2. I do take points off for failure to cite properly because we have a lot of students who come in thinking that to just give an author’s last name is enough of a nod. Our department mandates using the Chicago Manual of Style and our recommended student handbook shows them how to cite a source in that style for virtually any kind of research item they might use.

    I’m willing to give students a break if they’ve been pretty thorough in a non-regulation style, but I tend to take failure to follow the style guide mandate in the same fashion that Van Halen used to use their brown M&M clause: if they find their venue ignored that clause, they can be pretty sure they’ve missed other important requirements of the contract.

    1. How much of a stickler are you? I mean, not major issues like failing to put a journal title, but things like, say, if someone puts the year of publication in parentheses, or if they put Journal of Archaeological Science 21(2): 247-69 instead of 21, no. 2: 247-269? I guess what I’m wondering is, do you find it worthwhile to devote that much time and energy to such issues?

  3. As a junior in college I still have distinct memories of my high school English teachers imprinting upon me a certain abject terror at the thought of transgressing the rules of citation (MLA, in this instance). I’ve found that at college the rules are far more relaxed and rather inconsistent with the image spun in high school: that of academic damnation for an errant semicolon or some other crime of improper format. However, the paranoia under which we were conditioned to operate is difficult to simply slough off.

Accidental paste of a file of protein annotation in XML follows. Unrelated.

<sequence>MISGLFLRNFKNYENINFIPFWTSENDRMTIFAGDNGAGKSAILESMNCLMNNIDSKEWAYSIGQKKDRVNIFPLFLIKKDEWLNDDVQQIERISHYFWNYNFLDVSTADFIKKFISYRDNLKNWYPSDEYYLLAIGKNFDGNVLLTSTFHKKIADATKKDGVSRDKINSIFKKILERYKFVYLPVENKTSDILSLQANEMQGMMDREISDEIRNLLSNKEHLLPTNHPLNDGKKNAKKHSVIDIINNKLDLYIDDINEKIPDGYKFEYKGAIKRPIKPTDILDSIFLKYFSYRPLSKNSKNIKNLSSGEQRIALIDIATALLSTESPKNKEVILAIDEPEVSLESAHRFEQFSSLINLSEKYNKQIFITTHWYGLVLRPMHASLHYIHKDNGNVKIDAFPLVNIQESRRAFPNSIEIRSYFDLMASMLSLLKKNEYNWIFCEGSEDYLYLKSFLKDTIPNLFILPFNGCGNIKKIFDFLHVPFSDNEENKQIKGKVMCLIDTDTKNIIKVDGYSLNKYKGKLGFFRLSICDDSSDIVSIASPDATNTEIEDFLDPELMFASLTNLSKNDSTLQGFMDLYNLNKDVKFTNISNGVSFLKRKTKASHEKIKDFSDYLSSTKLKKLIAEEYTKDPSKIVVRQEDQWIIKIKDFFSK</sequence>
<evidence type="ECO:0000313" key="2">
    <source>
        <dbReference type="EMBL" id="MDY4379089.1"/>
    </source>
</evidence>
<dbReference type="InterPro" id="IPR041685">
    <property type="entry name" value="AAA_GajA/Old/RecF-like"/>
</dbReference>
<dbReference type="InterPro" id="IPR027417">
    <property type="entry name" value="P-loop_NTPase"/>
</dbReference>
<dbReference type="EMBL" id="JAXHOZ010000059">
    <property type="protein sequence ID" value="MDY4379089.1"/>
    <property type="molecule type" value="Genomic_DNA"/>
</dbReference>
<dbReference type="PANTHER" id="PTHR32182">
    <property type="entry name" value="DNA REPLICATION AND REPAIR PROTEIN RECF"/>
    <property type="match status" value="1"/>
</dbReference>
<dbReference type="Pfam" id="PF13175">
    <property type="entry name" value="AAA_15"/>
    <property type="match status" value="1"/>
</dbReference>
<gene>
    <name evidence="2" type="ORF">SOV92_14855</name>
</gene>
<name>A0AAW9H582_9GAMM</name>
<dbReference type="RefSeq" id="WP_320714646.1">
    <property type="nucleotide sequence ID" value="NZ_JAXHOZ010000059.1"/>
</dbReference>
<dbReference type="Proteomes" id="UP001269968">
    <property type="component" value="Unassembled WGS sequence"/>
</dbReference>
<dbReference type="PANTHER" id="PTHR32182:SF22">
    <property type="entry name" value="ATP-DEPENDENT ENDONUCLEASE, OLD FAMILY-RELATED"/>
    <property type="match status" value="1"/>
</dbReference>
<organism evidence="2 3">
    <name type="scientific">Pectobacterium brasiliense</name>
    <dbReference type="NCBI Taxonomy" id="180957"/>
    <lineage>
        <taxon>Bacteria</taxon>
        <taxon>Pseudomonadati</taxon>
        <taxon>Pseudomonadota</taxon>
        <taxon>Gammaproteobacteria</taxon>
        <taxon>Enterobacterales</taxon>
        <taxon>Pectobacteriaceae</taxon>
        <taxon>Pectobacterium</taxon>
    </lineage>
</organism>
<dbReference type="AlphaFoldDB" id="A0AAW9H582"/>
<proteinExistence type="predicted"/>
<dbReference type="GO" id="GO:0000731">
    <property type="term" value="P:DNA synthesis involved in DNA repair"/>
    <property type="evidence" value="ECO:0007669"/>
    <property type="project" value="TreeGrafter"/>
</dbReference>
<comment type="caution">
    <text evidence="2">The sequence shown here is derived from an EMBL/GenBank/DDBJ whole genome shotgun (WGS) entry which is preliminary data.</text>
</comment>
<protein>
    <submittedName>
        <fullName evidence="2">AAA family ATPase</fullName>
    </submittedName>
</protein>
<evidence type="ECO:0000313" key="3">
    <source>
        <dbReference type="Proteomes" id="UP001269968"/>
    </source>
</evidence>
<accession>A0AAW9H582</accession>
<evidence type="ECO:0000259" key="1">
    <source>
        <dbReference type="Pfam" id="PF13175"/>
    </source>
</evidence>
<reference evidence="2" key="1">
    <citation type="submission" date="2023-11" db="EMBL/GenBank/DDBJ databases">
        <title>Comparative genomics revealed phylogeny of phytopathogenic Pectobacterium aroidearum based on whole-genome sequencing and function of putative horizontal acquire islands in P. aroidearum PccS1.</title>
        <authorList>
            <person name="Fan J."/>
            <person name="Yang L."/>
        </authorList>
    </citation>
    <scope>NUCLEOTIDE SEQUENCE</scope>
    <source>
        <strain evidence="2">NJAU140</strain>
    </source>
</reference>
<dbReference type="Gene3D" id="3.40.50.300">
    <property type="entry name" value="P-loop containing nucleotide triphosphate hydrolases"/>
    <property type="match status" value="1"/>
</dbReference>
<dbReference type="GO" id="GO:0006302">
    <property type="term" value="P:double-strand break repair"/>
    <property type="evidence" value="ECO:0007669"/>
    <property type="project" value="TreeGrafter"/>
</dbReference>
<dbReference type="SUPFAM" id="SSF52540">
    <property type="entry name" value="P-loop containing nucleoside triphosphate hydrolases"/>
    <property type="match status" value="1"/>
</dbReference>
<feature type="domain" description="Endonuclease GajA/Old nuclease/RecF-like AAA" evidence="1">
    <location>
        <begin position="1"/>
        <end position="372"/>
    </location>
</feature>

4. One word: Zotero. Citation anxiety will soon be a thing of the past.

    It is unbelievable that students have to factor in time for getting the punctuation right for the particular style their instructor (or school) has chosen. As you say (I think), the principles behind citing are vital: correct attribution, being able to track the genealogy of ideas. What it looks like is secondary, and going to be of decreasing importance anyway with the rise of DOIs/PIDs.

    Zotero allows students to change their references from MLA to Chicago or any other of the thousands of available styles at the click of a button. Plus it helps them keep track of their reading history. And it allows them to take notes. And they can collaborate via group libraries. It works whether they’re Mac or Windows or Linux persons, and whether they’re using MS Office or OpenOffice or NeoOffice.

    It wasn’t there when I was an undergrad, I note with some regret; which is why I’m spreading the word now. Tell your students about it!

    1. Mark: I absolutely agree that Zotero is fantastic, and in fact have posted about it earlier: I teach bibliographic research methods in almost every course I offer, and always mention it as a useful option for Firefox users. The trouble is that depending on which database you use, the info you pull into Zotero can be very sketchy, resulting in the well-known garbage-in, garbage-out problem.